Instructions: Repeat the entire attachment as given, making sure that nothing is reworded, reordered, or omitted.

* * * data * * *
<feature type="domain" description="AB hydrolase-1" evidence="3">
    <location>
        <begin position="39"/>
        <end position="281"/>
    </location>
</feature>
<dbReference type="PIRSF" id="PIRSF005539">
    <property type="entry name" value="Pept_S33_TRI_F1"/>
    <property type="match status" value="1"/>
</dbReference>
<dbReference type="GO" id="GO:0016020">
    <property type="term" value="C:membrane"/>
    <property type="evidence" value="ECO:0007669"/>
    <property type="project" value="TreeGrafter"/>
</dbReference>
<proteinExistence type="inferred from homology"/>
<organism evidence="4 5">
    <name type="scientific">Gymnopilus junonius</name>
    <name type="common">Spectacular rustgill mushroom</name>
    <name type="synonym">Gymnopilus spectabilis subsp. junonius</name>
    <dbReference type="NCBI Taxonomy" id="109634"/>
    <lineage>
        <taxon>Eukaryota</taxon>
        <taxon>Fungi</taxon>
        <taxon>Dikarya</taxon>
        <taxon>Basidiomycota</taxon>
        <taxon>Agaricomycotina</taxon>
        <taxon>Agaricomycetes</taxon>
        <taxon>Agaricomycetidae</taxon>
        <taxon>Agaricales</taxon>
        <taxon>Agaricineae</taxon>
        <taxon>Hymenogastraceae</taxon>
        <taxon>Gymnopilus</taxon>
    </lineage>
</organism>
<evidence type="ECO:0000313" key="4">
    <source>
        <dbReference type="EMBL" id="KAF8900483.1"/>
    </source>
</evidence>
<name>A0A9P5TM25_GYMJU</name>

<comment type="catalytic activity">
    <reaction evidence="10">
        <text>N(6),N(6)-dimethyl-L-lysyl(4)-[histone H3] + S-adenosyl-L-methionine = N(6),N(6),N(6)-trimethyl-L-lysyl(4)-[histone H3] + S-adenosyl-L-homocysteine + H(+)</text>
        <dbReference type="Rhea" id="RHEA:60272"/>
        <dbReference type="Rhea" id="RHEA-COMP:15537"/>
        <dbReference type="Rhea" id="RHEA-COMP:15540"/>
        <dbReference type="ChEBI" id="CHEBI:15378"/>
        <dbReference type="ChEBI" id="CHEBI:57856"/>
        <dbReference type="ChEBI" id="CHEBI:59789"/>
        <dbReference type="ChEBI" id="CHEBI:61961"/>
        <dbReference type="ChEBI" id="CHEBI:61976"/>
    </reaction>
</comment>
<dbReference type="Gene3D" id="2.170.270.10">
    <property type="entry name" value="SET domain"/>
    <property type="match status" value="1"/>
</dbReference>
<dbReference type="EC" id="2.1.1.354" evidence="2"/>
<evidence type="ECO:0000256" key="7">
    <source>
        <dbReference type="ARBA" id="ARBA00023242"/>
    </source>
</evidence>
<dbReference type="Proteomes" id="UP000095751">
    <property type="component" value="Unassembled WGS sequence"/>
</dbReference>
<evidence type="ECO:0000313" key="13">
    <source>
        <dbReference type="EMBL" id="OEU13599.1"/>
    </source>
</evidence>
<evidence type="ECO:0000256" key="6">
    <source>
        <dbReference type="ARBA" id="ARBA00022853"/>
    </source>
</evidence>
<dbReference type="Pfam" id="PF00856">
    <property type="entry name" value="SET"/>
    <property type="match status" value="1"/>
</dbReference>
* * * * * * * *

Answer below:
<feature type="domain" description="AB hydrolase-1" evidence="3">
    <location>
        <begin position="39"/>
        <end position="281"/>
    </location>
</feature>
<dbReference type="PIRSF" id="PIRSF005539">
    <property type="entry name" value="Pept_S33_TRI_F1"/>
    <property type="match status" value="1"/>
</dbReference>
<dbReference type="GO" id="GO:0016020">
    <property type="term" value="C:membrane"/>
    <property type="evidence" value="ECO:0007669"/>
    <property type="project" value="TreeGrafter"/>
</dbReference>
<proteinExistence type="inferred from homology"/>
<organism evidence="4 5">
    <name type="scientific">Gymnopilus junonius</name>
    <name type="common">Spectacular rustgill mushroom</name>
    <name type="synonym">Gymnopilus spectabilis subsp. junonius</name>
    <dbReference type="NCBI Taxonomy" id="109634"/>
    <lineage>
        <taxon>Eukaryota</taxon>
        <taxon>Fungi</taxon>
        <taxon>Dikarya</taxon>
        <taxon>Basidiomycota</taxon>
        <taxon>Agaricomycotina</taxon>
        <taxon>Agaricomycetes</taxon>
        <taxon>Agaricomycetidae</taxon>
        <taxon>Agaricales</taxon>
        <taxon>Agaricineae</taxon>
        <taxon>Hymenogastraceae</taxon>
        <taxon>Gymnopilus</taxon>
    </lineage>
</organism>
<evidence type="ECO:0000313" key="4">
    <source>
        <dbReference type="EMBL" id="KAF8900483.1"/>
    </source>
</evidence>
<name>A0A9P5TM25_GYMJU</name>

<comment type="catalytic activity">
    <reaction evidence="10">
        <text>N(6),N(6)-dimethyl-L-lysyl(4)-[histone H3] + S-adenosyl-L-methionine = N(6),N(6),N(6)-trimethyl-L-lysyl(4)-[histone H3] + S-adenosyl-L-homocysteine + H(+)</text>
        <dbReference type="Rhea" id="RHEA:60272"/>
        <dbReference type="Rhea" id="RHEA-COMP:15537"/>
        <dbReference type="Rhea" id="RHEA-COMP:15540"/>
        <dbReference type="ChEBI" id="CHEBI:15378"/>
        <dbReference type="ChEBI" id="CHEBI:57856"/>
        <dbReference type="ChEBI" id="CHEBI:59789"/>
        <dbReference type="ChEBI" id="CHEBI:61961"/>
        <dbReference type="ChEBI" id="CHEBI:61976"/>
    </reaction>
</comment>
<dbReference type="Gene3D" id="2.170.270.10">
    <property type="entry name" value="SET domain"/>
    <property type="match status" value="1"/>
</dbReference>
<dbReference type="EC" id="2.1.1.354" evidence="2"/>
<evidence type="ECO:0000256" key="7">
    <source>
        <dbReference type="ARBA" id="ARBA00023242"/>
    </source>
</evidence>
<dbReference type="Proteomes" id="UP000095751">
    <property type="component" value="Unassembled WGS sequence"/>
</dbReference>
<evidence type="ECO:0000313" key="13">
    <source>
        <dbReference type="EMBL" id="OEU13599.1"/>
    </source>
</evidence>
<evidence type="ECO:0000256" key="6">
    <source>
        <dbReference type="ARBA" id="ARBA00022853"/>
    </source>
</evidence>
<dbReference type="Pfam" id="PF00856">
    <property type="entry name" value="SET"/>
    <property type="match status" value="1"/>
</dbReference>